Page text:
It was a worst case scenario. Storms pummeled the Midwest last week - slamming Missouri and Illinois particularly hard - with nearly a foot of rain. Click to watch a news report from Reuters illustrating the magnitude of the flood.
In Illinois, the flooding impacted more than just homes and businesses. Jennifer Tirey, executive director of the Illinois Pork Producers Association, described the situation that led to an estimated 2,500 hogs drowning.
"A creek flooded its bank causing the barn to become inundated with water," she told PORK Networkin an email. "There was no power, and the road to the barn was also impassable."
However, the tragedy was isolated. Other pork producers threatened by flooding were able to reach their pigs and hogs and transport the animals to higher ground for their safety. This, Tirey emphasized, is the "number one priority" of all pork producers.
Cindy Cunningham, assistant vice president of communications with the National Pork Board, reiterated the dedication these men and women have for their animals.
"Pork producers do all they can to protect their pigs from such challenges. Many producers who live in the floodplains of the Midwest have Emergency Action Plans that they activate for floods, blizzards, ice storms, power outages and more," Cunningham said. "Having plans in place, that sometimes include where and when to move pigs to other locations, is all part of their protocols."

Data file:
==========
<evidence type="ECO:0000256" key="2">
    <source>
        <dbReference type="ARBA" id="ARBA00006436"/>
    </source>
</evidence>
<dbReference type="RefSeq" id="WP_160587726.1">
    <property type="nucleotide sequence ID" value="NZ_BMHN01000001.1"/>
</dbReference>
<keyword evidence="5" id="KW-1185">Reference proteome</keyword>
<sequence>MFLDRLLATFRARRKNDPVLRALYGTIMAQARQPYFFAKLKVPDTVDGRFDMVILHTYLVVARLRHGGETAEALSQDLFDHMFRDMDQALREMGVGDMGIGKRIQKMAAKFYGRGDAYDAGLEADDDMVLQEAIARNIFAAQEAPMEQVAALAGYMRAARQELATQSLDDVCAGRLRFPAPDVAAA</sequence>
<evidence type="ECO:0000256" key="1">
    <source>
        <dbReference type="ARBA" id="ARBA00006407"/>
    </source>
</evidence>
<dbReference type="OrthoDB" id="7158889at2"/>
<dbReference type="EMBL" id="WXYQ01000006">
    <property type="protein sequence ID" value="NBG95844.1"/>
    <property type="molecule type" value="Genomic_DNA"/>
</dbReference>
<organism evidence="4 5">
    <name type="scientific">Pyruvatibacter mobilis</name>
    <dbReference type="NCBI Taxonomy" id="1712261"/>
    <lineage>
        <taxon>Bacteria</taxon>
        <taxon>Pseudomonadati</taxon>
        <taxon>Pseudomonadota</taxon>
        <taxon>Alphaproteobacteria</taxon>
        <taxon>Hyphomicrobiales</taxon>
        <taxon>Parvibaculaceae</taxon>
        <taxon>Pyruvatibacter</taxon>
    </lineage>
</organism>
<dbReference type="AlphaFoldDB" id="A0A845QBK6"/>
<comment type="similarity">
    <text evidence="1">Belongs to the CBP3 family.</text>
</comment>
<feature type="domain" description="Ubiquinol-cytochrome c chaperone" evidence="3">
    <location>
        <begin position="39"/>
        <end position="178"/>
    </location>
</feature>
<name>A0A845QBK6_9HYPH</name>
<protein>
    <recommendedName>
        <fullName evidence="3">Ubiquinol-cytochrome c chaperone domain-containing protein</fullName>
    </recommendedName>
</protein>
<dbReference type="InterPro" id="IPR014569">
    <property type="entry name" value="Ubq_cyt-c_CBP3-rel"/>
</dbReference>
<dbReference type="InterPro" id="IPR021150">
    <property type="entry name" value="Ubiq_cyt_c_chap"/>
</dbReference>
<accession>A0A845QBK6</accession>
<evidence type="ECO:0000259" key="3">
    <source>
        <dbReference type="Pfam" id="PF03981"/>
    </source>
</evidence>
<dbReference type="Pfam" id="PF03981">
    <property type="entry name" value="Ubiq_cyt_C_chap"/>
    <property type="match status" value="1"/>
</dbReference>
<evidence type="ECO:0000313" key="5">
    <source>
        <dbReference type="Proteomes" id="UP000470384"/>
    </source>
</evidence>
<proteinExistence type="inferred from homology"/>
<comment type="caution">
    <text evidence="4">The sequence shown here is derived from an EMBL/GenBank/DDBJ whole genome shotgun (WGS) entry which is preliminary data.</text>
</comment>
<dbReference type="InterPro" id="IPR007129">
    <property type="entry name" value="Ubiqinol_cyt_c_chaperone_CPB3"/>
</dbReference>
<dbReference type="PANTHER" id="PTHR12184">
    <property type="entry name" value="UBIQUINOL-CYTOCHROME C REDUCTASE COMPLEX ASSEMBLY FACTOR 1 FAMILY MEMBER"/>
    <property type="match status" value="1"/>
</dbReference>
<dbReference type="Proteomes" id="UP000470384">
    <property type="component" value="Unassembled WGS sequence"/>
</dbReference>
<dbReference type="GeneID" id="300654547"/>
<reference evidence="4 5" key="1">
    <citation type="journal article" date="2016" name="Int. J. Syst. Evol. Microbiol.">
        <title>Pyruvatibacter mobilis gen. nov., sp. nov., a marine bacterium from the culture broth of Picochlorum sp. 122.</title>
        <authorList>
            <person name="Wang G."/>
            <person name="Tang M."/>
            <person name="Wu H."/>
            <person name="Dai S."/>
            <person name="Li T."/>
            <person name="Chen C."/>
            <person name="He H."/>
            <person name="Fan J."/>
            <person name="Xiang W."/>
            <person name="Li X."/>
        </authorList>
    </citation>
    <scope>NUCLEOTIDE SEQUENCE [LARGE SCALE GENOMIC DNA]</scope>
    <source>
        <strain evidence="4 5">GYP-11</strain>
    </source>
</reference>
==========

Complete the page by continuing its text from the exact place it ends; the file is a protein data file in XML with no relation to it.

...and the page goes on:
Cunningham added, "With that said, sometimes Mother Nature wins out over the best plans."
- "The Emergency Action Plan (EAP) is part of the PQA Plus Program," Cunningham explained. "It really looks at operations on the farm. For instance, if there's an ice storm and there's no power at a site, the EAP makes sure there's a generator and other tools in place to make sure those pigs are well-cared for throughout the situation."
- Cunningham describes a Farm-Level Crisis Plan as taking the "emergency action plan one step further." It helps ensure those on the other side of the situation, such as lenders or neighbors, understand what producers did to care for their animals and that producers "will still be able to be in business."
Both are available at no charge on www.PORK.org.